How to Rehang a Door
There may be occasions when the way in which a door opens is not the most convenient. Switching the hinges from one side to the other may provide a more attractive view of the room as the door is opened or allow better use of the wall space. Alternatively, making the door open outward may create more useful space. However, never have a door opening outwards on to a stairway.
Switching the hinged side
When switching the hinged edge of a door from one side to the other, you will need to cut a new mortise for the latch and drill new holes for the door handle spindles. The old latch mortise and spindle holes can be filled by gluing in small blocks of wood and lengths of dowel. Leave the blocks and dowels slightly proud of the surface, then plane and sand them flush when the glue has dried. If you reverse the door, you will be able to use the old latch and door handle spindle holes, but the latch itself will need to be turned around.
You will need to cut a new slot for the striker and striking plate (keeper) on the other side of the frame, and fill the old recess with a thin block of wood stuck in place. Again, make this oversize, planning and sanding it flush once the adhesive has dried.
You will also need to chisel out new recesses for the hinges in both the door and the frame; if the door is reversed, you may be able to use part of the old hinge recesses in the door and need only fill the unused portions. Fill the old hinge recesses with thin blocks of wood glued into place and sanded flush.
If the door has rising butts or other handed hinges, these will need to be replaced.
After rehanging the door, the light switch may be in the wrong place if it is in the room the door opens into. There are two choices here: reposition it on the other side of the door (means running a new wire) or move it across the wall so that it is outside the room, but more or less in the same place (little or no new wire, but possible problems securing the switch mounting box).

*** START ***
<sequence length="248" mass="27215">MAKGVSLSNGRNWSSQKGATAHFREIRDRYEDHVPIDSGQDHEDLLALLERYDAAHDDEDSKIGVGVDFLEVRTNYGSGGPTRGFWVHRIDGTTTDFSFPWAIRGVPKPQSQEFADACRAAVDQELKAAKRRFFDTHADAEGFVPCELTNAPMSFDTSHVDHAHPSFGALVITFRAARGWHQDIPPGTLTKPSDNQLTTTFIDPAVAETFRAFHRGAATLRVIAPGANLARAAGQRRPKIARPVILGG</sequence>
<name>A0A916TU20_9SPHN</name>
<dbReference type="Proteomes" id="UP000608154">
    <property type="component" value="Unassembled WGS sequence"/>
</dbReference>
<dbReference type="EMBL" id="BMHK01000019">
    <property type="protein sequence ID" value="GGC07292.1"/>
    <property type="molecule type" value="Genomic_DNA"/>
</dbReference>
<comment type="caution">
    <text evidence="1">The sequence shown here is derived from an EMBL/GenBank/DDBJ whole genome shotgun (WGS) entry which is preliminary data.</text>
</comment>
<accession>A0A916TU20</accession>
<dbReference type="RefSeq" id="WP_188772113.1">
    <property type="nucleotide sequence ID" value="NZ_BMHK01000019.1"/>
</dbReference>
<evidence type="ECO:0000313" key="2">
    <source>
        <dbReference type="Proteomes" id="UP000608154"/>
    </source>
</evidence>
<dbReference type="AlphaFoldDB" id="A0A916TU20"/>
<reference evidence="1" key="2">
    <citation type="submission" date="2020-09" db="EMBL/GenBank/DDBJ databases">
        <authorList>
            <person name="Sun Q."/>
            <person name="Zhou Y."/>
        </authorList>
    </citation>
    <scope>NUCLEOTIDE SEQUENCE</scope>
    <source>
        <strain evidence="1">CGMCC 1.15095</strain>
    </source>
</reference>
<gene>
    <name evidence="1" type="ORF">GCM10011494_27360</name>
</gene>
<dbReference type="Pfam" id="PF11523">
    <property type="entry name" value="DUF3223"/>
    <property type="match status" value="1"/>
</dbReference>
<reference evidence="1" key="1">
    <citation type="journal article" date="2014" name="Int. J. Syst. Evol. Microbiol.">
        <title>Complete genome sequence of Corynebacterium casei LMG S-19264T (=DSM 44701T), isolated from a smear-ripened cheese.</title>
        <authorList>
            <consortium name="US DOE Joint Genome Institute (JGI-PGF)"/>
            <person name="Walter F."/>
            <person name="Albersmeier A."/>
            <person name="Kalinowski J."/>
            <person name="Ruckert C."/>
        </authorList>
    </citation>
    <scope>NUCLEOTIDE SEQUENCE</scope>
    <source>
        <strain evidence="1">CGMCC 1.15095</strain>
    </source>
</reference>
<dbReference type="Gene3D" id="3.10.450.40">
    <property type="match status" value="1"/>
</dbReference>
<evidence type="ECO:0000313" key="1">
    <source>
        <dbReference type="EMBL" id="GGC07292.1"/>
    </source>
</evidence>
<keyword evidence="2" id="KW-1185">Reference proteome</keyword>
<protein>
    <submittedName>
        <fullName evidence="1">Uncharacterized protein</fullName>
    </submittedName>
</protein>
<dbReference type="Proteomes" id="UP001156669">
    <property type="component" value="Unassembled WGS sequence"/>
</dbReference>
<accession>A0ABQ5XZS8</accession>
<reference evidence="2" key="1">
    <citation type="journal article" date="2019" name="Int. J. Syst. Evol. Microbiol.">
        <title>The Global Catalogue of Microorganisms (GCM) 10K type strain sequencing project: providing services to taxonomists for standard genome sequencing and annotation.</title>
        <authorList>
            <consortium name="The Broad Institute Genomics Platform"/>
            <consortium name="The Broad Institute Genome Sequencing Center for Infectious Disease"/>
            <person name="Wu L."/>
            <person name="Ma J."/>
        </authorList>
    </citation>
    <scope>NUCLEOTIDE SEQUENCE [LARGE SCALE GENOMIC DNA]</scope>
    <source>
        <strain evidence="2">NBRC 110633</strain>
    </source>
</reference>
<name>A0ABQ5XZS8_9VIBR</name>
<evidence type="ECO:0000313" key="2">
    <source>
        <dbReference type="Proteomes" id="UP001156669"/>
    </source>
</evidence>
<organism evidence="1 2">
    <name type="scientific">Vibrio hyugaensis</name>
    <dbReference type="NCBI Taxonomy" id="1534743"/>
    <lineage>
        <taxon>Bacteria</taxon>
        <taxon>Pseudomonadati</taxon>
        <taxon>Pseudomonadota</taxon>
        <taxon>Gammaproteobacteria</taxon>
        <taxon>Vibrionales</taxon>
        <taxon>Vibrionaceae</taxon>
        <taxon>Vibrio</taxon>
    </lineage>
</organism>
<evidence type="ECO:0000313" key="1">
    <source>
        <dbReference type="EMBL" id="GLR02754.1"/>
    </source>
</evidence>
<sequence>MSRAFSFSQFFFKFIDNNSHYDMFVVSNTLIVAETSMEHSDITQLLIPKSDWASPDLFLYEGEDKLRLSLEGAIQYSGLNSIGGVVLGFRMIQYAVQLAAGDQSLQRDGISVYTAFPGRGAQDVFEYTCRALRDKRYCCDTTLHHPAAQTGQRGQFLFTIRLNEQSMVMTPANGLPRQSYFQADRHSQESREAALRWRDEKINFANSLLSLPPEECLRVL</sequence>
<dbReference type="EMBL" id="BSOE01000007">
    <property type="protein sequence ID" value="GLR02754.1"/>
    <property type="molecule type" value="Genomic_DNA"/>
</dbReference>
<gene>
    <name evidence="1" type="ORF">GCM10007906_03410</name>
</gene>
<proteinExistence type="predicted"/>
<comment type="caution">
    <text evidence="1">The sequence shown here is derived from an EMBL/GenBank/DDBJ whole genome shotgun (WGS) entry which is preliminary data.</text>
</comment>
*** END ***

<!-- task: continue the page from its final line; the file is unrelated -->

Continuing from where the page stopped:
When rehanging a door, it can reduce the amount of work required if you reverse the door – that is, turn it so that the side which faced inwards now faces outwards. This is very true when changing the hinges from left to right or the other way round. There are, however, two problems with doing this. The first is that the two sides of the door may be painted in different colours, which will mean a complete repainting job.
The second is that the door may not fit properly the other way round. Doors and frames can both move slightly over time and while the door will operate perfectly well fitted one way it may bind or catch when fitted the other way.
In to out
When making a door open outward, you will be able to use the same latch and handle positions if the door is hung from the same side of the frame. You will have to reverse the latch, but will be able to make use of parts of the hinge recesses in the door. However, you will need to reposition the striking plate and make new hinge recesses in the frame.
The one extra job will be to move the door stop, unless this is positioned centrally in the frame. Moving the door stop needs care to avoid splitting it – slide a chisel in behind the stop and lever it out. Remove the sides before the top, starting in the middle.
When repositioning the door stop, hang the door first, so that you can be sure that the stop fits snugly against the door all round. You can use the same nails to secure it, but reposition them and fill the old holes before repainting.
If you change the side of the frame from which the door is hung (as well as changing it from in to out), you can retain the existing door hinge, latch and door handle positions, although new recesses must still be cut in the frame for the hinges and striking plate, and the old ones filled.
To prevent the paint from chipping when you remove a doorstop, run a trimming knife blade along the joint between doorstop and frame to cut through the paint.